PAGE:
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Chapter 1 of The Hidden Teaching Beyond Yoga points out that the distressful condition of the human race is the ignorance of three fundamental questions: What is the meaning of the world and experience? What am I? And what is the object of existence?  PB writes, “I perceive with startling precision that the bursting of this integument of ancient ignorance will do more than anything else to make enduring peace descend on our troubled earth….When men learn to think rightly they will act accordingly, not before.  Their deeds can never be greater than their ideas, for the unheard declarations of the mind decide the noisy journeys of the feet.” (HTBY, p. 11)

What is involved in learning to think rightly? People are now more ready to apply reason to life than they formerly were although they are not ready enough to make such an application play a vital part in their existence.” (p. 13)  The new picture is blurred and vague, even amorphous, but this is because it belongs to the domain of philosophy. “For there has been a gradual process of abstraction, a transition from the empiric standpoint to the metaphysical, a growing tendency for science to become part of its own field of investigation and to turn matter and mechanism into concepts.” (Ibid., p.16)

“Colossal sins stain the pages of religious history which must be dealt with frankly yet constructively by the light of philosophy.” (p. 69) The individual hears that “a practical method-mystical contemplation-exists whereby he may experience for himself the beauty and peace of an ever-present divine spirit in which formerly he could believe but never knew. (p. 71) However, “The inability to obtain satisfactory and convincing answers to such questions as fullness of experience and love of knowledge will eventually arouse, must lead the thoughtful enquiring mystic who has not settled down into smug self-laudation or conservative quiescence, to a wilderness where he will walk in lonely bafflement for a time, just as once he may have walked into the wilderness of doubt, despair and skepticism when he emerged from the self-contradictions of dogmatic religion. (p.82)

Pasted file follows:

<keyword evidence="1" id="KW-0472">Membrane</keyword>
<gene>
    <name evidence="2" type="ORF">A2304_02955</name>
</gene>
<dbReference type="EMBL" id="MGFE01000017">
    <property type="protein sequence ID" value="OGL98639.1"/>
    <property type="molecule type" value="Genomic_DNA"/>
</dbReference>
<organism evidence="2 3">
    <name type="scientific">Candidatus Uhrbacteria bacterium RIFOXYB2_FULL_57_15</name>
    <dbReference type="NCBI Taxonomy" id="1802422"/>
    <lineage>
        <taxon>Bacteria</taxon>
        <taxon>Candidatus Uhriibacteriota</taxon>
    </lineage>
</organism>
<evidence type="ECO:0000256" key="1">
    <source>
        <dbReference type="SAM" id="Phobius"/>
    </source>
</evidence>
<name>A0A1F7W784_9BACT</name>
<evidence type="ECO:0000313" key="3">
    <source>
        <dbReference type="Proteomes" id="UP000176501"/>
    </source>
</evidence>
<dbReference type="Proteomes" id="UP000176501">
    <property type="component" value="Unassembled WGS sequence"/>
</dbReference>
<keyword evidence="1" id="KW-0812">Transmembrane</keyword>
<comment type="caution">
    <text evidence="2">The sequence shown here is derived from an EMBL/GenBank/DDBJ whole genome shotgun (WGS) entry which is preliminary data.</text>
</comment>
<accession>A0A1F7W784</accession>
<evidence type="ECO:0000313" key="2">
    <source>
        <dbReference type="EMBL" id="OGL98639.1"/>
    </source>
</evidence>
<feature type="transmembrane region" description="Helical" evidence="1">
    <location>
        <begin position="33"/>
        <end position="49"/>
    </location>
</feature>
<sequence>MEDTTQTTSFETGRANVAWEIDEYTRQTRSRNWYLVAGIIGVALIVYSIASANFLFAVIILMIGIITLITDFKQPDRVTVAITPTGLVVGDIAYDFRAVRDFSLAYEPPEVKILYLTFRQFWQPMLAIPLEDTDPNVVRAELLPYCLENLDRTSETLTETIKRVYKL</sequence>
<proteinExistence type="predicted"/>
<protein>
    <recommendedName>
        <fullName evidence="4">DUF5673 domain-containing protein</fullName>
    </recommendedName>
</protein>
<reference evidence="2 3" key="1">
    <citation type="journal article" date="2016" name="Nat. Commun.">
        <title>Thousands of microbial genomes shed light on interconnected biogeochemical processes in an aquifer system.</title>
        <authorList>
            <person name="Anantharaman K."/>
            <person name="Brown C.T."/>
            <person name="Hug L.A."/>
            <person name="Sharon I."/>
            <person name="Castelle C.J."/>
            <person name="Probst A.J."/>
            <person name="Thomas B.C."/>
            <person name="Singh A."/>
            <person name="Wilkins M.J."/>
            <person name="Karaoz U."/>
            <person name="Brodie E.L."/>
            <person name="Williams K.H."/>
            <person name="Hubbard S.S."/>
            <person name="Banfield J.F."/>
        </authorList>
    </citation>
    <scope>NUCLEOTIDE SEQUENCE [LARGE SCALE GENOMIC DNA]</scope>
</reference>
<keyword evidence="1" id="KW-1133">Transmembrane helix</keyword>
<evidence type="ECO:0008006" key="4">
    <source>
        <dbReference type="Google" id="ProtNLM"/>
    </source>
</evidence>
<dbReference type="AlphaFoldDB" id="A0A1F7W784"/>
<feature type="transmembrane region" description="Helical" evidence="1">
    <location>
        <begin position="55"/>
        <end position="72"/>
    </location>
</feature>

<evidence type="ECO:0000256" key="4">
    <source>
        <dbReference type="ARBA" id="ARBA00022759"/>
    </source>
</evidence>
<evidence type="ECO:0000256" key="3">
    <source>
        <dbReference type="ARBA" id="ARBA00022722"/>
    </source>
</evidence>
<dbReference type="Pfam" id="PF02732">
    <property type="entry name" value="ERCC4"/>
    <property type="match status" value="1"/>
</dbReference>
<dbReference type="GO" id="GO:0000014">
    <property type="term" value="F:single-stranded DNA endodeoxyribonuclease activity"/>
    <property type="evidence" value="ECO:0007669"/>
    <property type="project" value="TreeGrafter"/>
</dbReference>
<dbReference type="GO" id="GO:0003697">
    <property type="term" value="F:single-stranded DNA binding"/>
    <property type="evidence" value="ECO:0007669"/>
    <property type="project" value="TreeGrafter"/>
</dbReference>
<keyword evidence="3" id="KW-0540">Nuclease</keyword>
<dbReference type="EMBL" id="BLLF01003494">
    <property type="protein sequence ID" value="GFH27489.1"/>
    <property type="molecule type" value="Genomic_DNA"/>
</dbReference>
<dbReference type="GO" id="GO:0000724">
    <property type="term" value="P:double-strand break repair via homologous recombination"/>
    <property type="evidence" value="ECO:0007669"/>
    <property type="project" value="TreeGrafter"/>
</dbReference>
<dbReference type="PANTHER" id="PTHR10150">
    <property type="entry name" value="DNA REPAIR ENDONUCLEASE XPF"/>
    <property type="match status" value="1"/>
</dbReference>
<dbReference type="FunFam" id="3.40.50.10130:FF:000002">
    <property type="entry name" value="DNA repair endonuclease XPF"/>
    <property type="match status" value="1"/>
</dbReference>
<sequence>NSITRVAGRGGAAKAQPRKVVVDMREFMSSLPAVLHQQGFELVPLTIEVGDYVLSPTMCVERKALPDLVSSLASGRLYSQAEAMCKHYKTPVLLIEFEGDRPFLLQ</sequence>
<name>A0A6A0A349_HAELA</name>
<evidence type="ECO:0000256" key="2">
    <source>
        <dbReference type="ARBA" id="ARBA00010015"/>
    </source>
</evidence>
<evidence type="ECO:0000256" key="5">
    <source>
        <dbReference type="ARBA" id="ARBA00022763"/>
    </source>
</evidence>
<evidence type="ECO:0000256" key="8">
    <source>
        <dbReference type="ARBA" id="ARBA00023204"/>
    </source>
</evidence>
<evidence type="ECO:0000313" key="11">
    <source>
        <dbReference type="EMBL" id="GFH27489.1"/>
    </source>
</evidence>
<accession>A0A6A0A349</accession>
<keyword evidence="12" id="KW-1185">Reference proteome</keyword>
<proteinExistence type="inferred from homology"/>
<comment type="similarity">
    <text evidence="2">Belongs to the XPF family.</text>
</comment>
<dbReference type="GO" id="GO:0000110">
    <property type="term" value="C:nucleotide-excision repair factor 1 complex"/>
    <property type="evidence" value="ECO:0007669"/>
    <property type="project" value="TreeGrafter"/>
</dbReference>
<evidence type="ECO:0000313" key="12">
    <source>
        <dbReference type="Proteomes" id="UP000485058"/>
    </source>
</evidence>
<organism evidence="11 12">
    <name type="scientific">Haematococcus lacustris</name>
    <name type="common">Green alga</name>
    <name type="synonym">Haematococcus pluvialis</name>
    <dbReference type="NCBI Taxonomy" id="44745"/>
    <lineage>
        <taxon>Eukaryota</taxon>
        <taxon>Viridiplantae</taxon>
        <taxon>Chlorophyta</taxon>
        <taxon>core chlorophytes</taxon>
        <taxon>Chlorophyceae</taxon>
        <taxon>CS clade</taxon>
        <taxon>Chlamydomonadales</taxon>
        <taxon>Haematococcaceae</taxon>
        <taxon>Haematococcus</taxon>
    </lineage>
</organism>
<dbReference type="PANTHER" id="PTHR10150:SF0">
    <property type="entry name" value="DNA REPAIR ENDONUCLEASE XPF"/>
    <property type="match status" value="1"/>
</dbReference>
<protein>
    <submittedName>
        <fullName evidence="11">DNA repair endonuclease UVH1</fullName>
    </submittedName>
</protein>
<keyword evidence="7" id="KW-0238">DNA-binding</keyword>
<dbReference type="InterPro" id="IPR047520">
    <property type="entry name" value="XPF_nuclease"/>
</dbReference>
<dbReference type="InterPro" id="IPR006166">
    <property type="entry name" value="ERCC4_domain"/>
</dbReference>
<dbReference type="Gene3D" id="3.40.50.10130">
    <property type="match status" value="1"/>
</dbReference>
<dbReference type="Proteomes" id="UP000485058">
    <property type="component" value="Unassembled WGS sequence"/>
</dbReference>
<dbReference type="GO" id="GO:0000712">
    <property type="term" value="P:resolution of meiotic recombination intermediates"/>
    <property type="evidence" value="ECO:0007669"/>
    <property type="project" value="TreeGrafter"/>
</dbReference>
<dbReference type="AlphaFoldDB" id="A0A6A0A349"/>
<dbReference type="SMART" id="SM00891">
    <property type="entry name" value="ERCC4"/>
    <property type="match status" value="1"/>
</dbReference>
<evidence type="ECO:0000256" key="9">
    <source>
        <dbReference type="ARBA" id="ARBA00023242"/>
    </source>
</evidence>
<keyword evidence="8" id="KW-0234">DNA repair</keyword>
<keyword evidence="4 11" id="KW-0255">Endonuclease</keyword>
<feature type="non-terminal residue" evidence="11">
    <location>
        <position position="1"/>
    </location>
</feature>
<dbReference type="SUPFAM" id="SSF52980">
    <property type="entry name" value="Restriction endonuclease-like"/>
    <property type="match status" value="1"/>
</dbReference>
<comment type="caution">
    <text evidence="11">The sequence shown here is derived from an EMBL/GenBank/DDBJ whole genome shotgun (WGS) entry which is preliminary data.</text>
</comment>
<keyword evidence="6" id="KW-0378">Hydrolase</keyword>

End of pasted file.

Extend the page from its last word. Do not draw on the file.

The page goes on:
The elementary position of all religious and mystical systems becomes clear, therefore, when they are co-ordinated in the larger conceptions of philosophy. [Within] it lies a new land, vastly mysterious and hardly trodden. It is the region of the third degree, the empire of the supreme wisdom open to man. Yet he will not know how close he is to it unless a guide now appears to make the revelation and to escort him farther. The guide may be an ancient one and speak to him across the generations through the inscribed pages of a manuscript or the printed pages of a book. Or he may be a living one to speak to him face to face. The first is a chart which may take him slowly some of the way while the second will take him quicker and farther….The new acolyte of the Absolute must now struggle incessantly, first toward his own final position and then for the beneficent liberation of others under the authoritative command of a superior power-TRUTH! (p. 83)

All page numbers refer to The Hidden Teaching Beyond Yoga.

Read More about PB’s views on the philosophical discipline in a new edition of The Hidden Teaching Beyond Yoga which has been updated to incorporate the author’s final revisions.   It includes a new introduction plus supplementary reading material selected from the author’s archives by the Paul Brunton Philosophic Foundation.